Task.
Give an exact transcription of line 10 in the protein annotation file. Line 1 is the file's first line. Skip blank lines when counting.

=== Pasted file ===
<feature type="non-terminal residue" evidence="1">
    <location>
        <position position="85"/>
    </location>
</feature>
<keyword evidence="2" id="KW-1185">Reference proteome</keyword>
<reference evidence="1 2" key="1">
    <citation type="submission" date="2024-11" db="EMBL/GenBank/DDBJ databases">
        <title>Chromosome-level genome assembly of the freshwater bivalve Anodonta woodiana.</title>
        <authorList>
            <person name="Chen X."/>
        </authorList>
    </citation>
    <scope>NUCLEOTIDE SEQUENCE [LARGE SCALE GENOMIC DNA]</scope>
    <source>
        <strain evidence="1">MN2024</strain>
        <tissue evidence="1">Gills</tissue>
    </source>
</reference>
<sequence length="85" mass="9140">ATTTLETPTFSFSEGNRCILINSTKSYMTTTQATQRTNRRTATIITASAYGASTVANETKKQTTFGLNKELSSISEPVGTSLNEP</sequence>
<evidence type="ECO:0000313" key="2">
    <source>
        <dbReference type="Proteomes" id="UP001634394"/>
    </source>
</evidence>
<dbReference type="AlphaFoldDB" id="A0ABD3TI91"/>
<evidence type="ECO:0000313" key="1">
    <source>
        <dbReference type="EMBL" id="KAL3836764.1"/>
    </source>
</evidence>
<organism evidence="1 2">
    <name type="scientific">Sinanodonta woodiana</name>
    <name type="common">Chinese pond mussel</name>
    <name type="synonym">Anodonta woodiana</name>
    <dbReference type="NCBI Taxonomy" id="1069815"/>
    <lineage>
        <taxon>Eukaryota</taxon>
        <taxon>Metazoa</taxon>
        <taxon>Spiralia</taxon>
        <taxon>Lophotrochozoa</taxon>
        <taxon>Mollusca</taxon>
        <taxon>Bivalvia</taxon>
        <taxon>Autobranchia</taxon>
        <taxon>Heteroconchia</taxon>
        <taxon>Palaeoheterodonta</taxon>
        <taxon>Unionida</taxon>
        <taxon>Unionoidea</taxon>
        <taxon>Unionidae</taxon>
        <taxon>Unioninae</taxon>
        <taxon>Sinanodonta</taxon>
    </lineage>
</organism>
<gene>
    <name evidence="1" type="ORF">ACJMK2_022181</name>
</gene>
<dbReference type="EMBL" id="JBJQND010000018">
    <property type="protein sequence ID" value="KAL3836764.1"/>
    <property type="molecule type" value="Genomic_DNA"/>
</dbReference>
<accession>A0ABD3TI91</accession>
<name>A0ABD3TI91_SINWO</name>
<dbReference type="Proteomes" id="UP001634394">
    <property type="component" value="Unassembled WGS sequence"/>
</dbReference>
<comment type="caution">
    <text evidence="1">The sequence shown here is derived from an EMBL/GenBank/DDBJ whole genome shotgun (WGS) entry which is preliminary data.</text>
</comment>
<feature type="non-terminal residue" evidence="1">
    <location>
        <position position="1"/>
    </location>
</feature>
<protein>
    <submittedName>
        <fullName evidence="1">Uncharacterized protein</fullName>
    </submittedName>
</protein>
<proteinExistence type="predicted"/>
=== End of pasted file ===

        <authorList>